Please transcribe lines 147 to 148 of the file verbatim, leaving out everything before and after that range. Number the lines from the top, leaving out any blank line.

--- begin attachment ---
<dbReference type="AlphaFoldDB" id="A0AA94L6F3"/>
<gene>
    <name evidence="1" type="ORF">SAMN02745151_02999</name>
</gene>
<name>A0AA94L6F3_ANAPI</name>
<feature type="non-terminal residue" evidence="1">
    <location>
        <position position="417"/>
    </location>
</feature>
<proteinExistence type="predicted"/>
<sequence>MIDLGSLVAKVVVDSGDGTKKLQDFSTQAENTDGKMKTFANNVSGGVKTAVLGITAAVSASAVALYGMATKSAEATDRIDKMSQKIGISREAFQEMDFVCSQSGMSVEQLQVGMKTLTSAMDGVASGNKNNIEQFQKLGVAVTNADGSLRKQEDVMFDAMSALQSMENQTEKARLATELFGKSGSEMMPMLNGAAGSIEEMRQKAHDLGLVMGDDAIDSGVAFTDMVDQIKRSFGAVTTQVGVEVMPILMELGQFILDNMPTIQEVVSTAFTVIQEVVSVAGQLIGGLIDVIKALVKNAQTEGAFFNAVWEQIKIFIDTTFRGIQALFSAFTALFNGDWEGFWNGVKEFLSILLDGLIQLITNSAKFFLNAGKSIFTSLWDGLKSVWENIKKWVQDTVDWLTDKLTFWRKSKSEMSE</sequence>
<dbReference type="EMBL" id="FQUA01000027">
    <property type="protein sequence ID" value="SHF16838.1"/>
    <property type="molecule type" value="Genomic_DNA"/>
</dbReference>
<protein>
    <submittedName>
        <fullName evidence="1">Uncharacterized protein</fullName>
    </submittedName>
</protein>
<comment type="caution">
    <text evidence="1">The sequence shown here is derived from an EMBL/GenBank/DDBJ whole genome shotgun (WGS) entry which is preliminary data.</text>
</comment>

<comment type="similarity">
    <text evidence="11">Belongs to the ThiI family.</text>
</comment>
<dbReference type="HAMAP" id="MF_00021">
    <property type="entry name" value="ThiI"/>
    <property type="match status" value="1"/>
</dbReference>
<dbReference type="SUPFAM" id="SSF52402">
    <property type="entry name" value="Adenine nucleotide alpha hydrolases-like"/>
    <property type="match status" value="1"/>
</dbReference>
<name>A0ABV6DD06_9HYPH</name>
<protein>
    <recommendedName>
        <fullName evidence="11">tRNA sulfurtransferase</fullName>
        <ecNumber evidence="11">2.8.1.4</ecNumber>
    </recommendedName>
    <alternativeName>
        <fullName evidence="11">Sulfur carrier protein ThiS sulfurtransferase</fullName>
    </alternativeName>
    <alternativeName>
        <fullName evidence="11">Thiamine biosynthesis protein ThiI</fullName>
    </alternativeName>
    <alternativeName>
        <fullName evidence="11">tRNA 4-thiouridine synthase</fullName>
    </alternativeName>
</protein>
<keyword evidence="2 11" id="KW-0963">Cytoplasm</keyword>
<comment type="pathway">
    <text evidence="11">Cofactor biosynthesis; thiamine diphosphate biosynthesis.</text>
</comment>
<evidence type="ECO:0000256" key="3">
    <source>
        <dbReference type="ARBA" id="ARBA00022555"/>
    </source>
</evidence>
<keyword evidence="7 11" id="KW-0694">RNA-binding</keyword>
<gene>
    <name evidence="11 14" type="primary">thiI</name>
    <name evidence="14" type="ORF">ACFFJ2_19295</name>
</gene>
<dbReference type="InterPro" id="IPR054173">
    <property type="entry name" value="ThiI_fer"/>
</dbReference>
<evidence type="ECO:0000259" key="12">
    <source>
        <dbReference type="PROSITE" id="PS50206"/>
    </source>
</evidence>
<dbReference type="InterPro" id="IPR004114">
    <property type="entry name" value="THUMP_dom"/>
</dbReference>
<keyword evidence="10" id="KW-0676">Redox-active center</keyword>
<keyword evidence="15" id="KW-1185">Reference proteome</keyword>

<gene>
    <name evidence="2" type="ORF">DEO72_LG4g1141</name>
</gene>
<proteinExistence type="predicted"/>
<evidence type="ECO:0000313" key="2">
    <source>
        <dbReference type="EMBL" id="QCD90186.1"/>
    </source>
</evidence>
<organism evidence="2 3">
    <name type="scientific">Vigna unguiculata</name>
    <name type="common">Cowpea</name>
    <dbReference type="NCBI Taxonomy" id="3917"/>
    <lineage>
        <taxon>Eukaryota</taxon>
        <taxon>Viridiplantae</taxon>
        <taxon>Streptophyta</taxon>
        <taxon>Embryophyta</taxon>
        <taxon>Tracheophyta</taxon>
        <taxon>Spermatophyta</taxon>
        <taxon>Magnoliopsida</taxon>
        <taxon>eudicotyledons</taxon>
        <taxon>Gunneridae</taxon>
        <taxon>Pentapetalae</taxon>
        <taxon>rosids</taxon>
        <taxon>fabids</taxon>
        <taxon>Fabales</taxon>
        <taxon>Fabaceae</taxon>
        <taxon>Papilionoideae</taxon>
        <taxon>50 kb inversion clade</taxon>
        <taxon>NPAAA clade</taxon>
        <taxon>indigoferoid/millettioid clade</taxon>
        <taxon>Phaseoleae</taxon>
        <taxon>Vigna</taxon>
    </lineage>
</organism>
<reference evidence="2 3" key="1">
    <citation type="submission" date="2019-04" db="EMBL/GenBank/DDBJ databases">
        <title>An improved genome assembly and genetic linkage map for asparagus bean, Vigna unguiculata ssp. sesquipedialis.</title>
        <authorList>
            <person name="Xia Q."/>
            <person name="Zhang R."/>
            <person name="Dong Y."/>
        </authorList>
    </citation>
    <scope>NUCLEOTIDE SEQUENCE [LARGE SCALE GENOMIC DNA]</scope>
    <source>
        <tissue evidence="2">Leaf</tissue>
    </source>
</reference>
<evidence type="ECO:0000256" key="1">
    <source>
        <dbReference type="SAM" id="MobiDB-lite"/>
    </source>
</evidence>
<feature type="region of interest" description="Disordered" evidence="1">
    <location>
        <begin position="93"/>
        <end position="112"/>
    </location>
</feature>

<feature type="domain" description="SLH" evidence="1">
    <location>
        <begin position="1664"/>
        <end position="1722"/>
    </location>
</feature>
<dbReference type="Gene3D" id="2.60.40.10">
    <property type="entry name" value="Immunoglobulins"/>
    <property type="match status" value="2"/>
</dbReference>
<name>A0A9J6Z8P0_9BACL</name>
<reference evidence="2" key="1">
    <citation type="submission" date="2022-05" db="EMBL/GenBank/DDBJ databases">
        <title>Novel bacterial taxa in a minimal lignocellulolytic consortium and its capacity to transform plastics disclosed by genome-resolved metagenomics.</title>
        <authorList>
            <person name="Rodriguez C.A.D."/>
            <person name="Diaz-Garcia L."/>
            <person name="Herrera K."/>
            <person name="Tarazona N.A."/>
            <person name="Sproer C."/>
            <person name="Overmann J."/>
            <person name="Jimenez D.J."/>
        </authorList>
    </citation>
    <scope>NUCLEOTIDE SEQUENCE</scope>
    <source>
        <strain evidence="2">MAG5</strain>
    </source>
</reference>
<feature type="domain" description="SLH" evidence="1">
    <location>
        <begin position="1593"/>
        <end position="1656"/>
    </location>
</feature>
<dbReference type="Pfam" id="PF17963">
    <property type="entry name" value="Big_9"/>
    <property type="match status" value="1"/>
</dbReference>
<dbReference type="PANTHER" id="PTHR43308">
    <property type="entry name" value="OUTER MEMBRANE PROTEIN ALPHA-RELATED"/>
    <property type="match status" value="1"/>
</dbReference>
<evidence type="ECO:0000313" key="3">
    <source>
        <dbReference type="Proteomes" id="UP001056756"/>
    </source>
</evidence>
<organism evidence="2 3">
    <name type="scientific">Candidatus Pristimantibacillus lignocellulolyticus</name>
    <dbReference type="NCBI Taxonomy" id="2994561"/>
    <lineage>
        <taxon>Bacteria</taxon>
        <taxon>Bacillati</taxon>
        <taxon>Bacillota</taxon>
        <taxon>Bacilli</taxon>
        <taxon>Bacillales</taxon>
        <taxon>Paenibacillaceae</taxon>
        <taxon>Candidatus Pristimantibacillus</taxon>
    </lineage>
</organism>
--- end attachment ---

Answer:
    <property type="entry name" value="Immunoglobulins"/>
    <property type="match status" value="2"/>